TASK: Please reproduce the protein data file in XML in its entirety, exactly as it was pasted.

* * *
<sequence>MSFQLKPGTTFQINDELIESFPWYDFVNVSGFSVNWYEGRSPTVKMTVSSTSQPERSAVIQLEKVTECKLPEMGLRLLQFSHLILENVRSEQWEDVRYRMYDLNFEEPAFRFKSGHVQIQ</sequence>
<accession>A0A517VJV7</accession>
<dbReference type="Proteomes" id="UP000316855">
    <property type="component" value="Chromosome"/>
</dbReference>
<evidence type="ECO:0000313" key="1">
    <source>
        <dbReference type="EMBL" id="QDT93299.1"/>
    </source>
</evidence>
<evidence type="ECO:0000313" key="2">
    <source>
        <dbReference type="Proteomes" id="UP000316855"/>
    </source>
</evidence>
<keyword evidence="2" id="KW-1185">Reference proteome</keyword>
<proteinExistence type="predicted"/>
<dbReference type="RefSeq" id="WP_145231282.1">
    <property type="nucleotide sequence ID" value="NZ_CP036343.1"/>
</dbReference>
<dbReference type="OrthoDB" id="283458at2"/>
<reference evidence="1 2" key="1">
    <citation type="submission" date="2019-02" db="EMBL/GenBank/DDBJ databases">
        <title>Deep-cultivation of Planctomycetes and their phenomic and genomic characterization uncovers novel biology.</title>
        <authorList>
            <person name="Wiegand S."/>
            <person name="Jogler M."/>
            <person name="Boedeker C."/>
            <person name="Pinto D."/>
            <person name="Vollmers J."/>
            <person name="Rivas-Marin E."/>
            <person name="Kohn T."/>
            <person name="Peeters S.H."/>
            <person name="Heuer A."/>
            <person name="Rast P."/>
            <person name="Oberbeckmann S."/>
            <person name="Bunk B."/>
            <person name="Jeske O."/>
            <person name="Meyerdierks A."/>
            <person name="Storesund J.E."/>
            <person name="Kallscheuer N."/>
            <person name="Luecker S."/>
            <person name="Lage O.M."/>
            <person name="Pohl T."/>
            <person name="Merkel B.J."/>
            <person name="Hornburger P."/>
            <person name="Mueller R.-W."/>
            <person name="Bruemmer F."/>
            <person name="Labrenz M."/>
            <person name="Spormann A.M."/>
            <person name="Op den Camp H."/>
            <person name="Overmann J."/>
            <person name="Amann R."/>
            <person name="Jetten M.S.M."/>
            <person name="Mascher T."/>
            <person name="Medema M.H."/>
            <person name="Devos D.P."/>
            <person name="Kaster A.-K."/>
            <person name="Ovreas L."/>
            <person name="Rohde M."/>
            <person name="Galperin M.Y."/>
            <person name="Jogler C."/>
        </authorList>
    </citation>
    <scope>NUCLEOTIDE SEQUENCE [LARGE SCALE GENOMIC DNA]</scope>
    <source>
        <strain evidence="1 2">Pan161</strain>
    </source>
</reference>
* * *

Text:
<sequence>MSFQLKPGTTFQINDELIESFPWYDFVNVSGFSVNWYEGRSPTVKMTVSSTSQPERSAVIQLEKVTECKLPEMGLRLLQFSHLILENVRSEQWEDVRYRMYDLNFEEPAFRFKSGHVQIQ</sequence>
<accession>A0A517VJV7</accession>
<dbReference type="Proteomes" id="UP000316855">
    <property type="component" value="Chromosome"/>
</dbReference>
<evidence type="ECO:0000313" key="1">
    <source>
        <dbReference type="EMBL" id="QDT93299.1"/>
    </source>
</evidence>
<evidence type="ECO:0000313" key="2">
    <source>
        <dbReference type="Proteomes" id="UP000316855"/>
    </source>
</evidence>
<keyword evidence="2" id="KW-1185">Reference proteome</keyword>
<proteinExistence type="predicted"/>
<dbReference type="RefSeq" id="WP_145231282.1">
    <property type="nucleotide sequence ID" value="NZ_CP036343.1"/>
</dbReference>
<dbReference type="OrthoDB" id="283458at2"/>
<reference evidence="1 2" key="1">
    <citation type="submission" date="2019-02" db="EMBL/GenBank/DDBJ databases">
        <title>Deep-cultivation of Planctomycetes and their phenomic and genomic characterization uncovers novel biology.</title>
        <authorList>
            <person name="Wiegand S."/>
            <person name="Jogler M."/>
            <person name="Boedeker C."/>
            <person name="Pinto D."/>
            <person name="Vollmers J."/>
            <person name="Rivas-Marin E."/>
            <person name="Kohn T."/>
            <person name="Peeters S.H."/>
            <person name="Heuer A."/>
            <person name="Rast P."/>
            <person name="Oberbeckmann S."/>
            <person name="Bunk B."/>
            <person name="Jeske O."/>
            <person name="Meyerdierks A."/>
            <person name="Storesund J.E."/>
            <person name="Kallscheuer N."/>
            <person name="Luecker S."/>
            <person name="Lage O.M."/>
            <person name="Pohl T."/>
            <person name="Merkel B.J."/>
            <person name="Hornburger P."/>
            <person name="Mueller R.-W."/>
            <person name="Bruemmer F."/>
            <person name="Labrenz M."/>
            <person name="Spormann A.M."/>
            <person name="Op den Camp H."/>
            <person name="Overmann J."/>
            <person name="Amann R."/>
            <person name="Jetten M.S.M."/>
            <person name="Mascher T."/>
            <person name="Medema M.H."/>
            <person name="Devos D.P."/>
            <person name="Kaster A.-K."/>
            <person name="Ovreas L."/>
            <person name="Rohde M."/>
            <person name="Galperin M.Y."/>
            <person name="Jogler C."/>
        </authorList>
    </citation>
    <scope>NUCLEOTIDE SEQUENCE [LARGE SCALE GENOMIC DNA]</scope>
    <source>
        <strain evidence="1 2">Pan161</strain>
    </source>
</reference>